Thursday, 29 August 2013

it ain't nothing without you...

'Art isn't what you make, but what you make happen'
- Jeremy Deller

When working on participatory projects, the challenge always is to know how much information to impart to the participants. Saying too much can result in diminished creative input from the group. So how do you get the most from the participants? How do you best capitalise on their creative ambitions while also managing artistic control over the piece? How do you make on the spot decisions when exploring new creative ideas? These are some of the questions I asked myself during the Delve Deeper Intensive with Helen Carnac and Laïla Diallo last month at Siobhan Davies.

Choreographers by nature of their work are likely to be more familiar with this than other artists. I was most impressed with Laïla’s delivery of various tasks she set to the group: economical, measured, open ended.  It prevented us from ‘end-gaming’ what the outcome would be and helped us embrace the unexpected while also valuing the minutiae of whatever we were doing.

A large part of my installation in the Make Believe exhibition at Nottingham Castle, separate from the weaving between trees (see previous post), involved using fencing pins in the lawn, as you would pins in a lace pillow, to produce ‘lace’ around the grounds of the castle.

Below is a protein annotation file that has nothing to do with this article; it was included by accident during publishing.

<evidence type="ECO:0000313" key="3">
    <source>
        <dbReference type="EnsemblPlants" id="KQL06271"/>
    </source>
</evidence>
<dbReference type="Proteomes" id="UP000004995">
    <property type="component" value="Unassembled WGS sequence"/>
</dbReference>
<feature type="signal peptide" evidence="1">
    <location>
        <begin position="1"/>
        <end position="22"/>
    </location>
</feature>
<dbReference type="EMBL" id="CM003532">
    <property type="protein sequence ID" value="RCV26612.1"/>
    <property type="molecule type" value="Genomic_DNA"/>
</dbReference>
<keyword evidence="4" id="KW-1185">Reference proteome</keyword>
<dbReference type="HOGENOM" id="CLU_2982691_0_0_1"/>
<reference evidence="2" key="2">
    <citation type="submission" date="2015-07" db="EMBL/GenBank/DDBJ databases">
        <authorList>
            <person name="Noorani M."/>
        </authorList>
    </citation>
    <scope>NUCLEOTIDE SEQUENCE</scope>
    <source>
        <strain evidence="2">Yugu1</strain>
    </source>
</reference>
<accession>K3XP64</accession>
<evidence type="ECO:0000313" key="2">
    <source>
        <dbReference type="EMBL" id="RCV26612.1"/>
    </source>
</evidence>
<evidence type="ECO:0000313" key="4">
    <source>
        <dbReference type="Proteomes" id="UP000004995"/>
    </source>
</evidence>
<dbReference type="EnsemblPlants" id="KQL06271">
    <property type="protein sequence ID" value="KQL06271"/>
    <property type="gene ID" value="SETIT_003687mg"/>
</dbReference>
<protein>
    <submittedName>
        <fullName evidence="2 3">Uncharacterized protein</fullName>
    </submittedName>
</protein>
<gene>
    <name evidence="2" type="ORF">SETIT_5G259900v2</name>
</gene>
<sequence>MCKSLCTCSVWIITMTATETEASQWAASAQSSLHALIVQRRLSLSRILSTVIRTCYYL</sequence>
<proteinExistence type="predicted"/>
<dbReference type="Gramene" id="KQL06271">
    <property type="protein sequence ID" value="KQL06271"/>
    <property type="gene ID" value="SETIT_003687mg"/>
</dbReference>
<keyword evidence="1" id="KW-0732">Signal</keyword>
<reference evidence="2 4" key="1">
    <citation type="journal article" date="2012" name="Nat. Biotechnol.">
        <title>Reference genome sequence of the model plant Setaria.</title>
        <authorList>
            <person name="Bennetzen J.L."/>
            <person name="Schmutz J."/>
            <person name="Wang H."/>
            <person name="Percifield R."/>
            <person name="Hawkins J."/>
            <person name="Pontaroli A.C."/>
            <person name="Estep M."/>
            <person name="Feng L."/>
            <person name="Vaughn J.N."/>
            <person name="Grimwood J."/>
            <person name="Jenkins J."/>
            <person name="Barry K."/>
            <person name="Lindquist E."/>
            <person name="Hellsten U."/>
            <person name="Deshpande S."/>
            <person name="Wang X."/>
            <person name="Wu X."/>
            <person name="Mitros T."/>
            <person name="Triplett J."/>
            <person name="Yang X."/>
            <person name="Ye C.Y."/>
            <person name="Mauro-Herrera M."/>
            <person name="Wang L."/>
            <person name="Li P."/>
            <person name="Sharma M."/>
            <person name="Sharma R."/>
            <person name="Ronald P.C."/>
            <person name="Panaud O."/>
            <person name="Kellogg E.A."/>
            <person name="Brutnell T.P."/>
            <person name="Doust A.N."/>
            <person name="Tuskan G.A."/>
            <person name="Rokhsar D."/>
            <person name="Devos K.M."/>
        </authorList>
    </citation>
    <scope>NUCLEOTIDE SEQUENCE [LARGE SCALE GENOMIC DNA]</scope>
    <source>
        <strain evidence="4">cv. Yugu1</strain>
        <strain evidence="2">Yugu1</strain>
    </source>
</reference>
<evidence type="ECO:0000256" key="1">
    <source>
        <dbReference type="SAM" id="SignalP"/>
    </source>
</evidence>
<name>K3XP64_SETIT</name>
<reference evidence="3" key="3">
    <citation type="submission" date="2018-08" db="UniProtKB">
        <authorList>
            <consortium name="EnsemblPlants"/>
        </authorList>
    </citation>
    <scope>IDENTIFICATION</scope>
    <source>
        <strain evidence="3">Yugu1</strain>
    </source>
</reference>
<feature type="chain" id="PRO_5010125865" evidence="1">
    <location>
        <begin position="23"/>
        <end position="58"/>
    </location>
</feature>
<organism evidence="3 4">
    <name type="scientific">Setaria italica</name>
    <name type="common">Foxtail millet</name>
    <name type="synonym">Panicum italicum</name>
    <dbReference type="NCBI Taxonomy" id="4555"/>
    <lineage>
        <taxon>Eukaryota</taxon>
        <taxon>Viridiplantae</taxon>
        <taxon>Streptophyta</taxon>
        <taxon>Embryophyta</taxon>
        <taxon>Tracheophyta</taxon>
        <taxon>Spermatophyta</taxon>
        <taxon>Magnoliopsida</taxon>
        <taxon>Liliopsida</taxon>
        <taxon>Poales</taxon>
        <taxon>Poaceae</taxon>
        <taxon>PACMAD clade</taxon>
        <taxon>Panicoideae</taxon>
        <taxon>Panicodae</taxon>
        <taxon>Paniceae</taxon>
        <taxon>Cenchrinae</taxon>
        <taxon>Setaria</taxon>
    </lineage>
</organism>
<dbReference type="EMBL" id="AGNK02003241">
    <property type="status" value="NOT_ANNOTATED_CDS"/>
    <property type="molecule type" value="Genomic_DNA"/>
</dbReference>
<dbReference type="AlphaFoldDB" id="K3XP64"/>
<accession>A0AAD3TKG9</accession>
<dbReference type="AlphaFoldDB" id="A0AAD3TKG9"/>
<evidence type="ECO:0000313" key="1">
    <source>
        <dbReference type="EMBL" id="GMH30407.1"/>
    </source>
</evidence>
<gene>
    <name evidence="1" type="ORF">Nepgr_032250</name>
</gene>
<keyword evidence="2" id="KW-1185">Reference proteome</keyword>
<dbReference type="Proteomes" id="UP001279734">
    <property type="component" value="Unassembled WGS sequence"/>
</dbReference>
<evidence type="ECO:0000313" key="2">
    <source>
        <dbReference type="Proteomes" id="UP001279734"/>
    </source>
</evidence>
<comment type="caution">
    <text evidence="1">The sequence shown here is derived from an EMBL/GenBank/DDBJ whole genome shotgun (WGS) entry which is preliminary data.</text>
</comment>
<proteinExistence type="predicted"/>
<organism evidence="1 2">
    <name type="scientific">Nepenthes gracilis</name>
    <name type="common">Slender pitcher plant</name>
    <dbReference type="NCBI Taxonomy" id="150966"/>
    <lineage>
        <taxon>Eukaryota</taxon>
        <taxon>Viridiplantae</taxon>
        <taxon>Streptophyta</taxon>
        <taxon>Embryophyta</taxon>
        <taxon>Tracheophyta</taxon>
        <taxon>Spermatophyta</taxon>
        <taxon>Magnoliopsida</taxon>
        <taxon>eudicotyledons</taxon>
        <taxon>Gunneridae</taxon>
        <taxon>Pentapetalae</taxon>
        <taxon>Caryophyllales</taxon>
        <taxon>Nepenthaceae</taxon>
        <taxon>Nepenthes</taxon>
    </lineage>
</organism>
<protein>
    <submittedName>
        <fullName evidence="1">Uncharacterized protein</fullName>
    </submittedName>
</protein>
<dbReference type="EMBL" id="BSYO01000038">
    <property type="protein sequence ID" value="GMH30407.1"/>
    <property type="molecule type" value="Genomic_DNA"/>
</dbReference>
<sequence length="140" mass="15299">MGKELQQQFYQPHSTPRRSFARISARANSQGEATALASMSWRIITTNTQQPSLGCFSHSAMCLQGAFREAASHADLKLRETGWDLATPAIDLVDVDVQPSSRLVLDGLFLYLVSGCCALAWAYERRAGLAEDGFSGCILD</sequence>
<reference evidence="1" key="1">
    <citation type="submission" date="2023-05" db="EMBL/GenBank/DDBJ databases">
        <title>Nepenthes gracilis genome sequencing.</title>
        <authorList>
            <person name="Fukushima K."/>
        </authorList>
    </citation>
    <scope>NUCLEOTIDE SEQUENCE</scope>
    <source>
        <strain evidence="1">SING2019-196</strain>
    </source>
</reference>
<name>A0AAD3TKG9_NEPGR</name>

To prepare for this I practiced various stitches in the studio on an actual lace pillow and drew up a pattern to follow when making the work on site.  However as soon as we started, the pattern had to be scrapped. The action of working the sisal twine using custom made bobbins to cover the grounds lead me to rework the pattern I had and make up new stitches as we worked our way across the lawn.  What guided me through this was allowing the participants to find their own way of working with the materials and each other. This improvised method, based on set manoeuvres, proved the best way of making the ‘lace’ in the end.

It’s nice to think that with a different group, the outcome would have been very different, and without anyone, the piece could not have been realized at all.

1 comment:

  1. I've just found your blog through Joetta Maue, and I am really intrigued and inspired by what you do. When I was a little girl, my brother and I would disappear for hours with a bag of wool, only to be discovered later having spun a spider's web through the entire house. I've always wanted to make an art piece about it - I suppose now I don't have to, I can simply admire your wonderful work!

    I'm also intrigued as I studied at Dartington College of Arts, where such collaborations with choreographers were actively encouraged - good to see that same spirit in other areas. I eagerly await your next post.

    Kate Rolison, conceptual embroidery artist